Faced with these uncertain post-pre-pending Brexit whatever hell may come days, it might be worth revisiting local alt-currency efforts. When your wallet’s empty it’s all too easy to think that money is the evil torture instrument of an exploitative economy, a sinister tool of somebody else’s capital formation strategy that you have no control over. You might be right, but that’s also not the full story. We all have money making power because anybody can create money. Money is simply an agreed system for representing and exchanging value. It doesn’t even require coins and notes. I could declare cupcakes to be money instead if I wanted to (I quite like that idea, promotes home-baking and quick spending lest the icing on the cake quickly devolves into stale crumbs)… or swap stones for coins (Yah, large stones, were the currency of choice on the Island of Yap in Micronesia, which meant that people had to remember who owned what share because the stones were too big to move…tricky)…or offer points towards air-miles (Sound familiar? Duncan McCann from the New Economics Foundation suspects that air-miles may well be the most valuable alt-currency in the world).
The challenge is not so much making money, as finding people to swap cupcakes with, in other words getting people to accept your icing as their currency. All sorts of communities are already doing just that. Birmingham, Brixton, Bristol and Liverpool all have their own alt-currencies which can be used to purchase discounted local produce, and in some cases pay local tax. The more people use these alt-currencies the more useful they become, to the point that they can even prop up local economies. “The miracle of Wörgl”, for example, is the popular story of an Austrian town that staved off the worst of the 1930s depression by printing its own currency designed to encourage local trade (the currency lost value over time, promoting ready circulation and in turn construction, infrastructure and employment).
Darryl Gaffney du Plooy, one of the co-founders of a social enterprise called Uppertunity, has been working on various Dundee community projects and social services for the past ten years. Lately he has also started to research models of alt-currencies and is now looking to connect with other groups to explore the feasibility of developing an alt-currency for Dundee. I attended an evening seminar that Darryl organised to find out more. Two guest speakers joined us via Skype. One was Duncan McCann, a researcher from the New Economics Foundation in London who has so far helped over six communities both in England and across Europe set up alternative currencies. We were also joined by Alex Walker who is the chair of Findhorn’s community enterprise Ekopia Resource Exchange, a scheme that manages the Eko, their local currency designed to promote local trade and provide low-cost financing for community projects.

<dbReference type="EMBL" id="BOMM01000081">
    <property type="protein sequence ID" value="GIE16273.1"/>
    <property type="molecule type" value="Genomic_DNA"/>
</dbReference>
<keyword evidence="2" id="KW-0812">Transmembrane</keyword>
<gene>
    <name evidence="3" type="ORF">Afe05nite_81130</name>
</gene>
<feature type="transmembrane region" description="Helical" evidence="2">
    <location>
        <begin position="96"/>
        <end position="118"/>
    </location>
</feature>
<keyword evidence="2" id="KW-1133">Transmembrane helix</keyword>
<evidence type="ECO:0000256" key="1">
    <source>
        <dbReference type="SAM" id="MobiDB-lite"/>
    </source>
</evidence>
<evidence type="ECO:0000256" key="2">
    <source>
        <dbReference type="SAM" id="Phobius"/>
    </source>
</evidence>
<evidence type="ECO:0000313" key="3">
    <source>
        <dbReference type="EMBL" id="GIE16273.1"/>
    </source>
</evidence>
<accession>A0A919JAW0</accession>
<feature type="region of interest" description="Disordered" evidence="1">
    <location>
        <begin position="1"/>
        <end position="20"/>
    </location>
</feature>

Apparently, it’s okay to print your own currency in the UK as long as you don’t adorn the notes with the faces of any known members of the establishment. At least that’s what the Bank of England advised the Findhorn community when Alex Walker started using his own printer and photocopier to issue their first Ekos as a supplement to the local LETS exchange system back in the 1980s. Ekos are issued as a type of community share, which is floated against the pound, so one Eko equals one pound. With about 30,000 Ekos now in circulation, local practitioners trade them amongst themselves and local shops readily accept Eko as it saves them having to pay credit card fees. The added benefit is that people who use the Eko are much more likely to know and chat with their local shopkeepers, because the currency is still unique enough to be a discussion starter. Ekos have also attracted the interest of currency collectors, which helps the community raise funds for affordable housing and similar community interest projects.
Duncan McCann from the New Economics Foundation, advises that in order to turn money into currency, it’s essential to first think through what it will buy and how it can be spent. Each community will want different things. Some communities want to encourage more eco-friendly behaviour. In Belgium, for example, a waste company weighs your rubbish to see how much you should be paid (goodness)! Other communities want to help alleviate poverty, like in Amsterdam where the Makkie time-bank system recognises the value of community volunteers by awarding them one Makkie for every hour spent helping others.
There’s a lot more to alt-currency implementation besides design however. You also need to build the sorts of relationships that will ensure your community goals can actually happen. The Brixton pound, for instance, became a lot more viable when the council came on board to not only offer local currency wage deals, but also accept alt-currency business tax payments, so that local retail outlets started welcoming the Brixton pound with open arms.
The night that I attended the Dundee alt-currency workshop the participants were just starting to think through what sort of local projects they’d like to support. One promising suggestion was to offer banks of food as currency in order to help take the shame out of foodbanks. Others wanted to encourage more happiness, but didn’t know how. Still others wanted to alleviate the impact of precarity in the creative sector – a valuable project!
Alt-currencies can’t make all these things happen like magic, but they are useful tools to help communities do things differently. If you’d like to get involved and help build a new alt-currency future for Dundee, Darryl is reachable on Twitter @DDuPlooy or firstname.lastname@example.org.
By Bronwin Patrickson
Image of the Brixton £10 note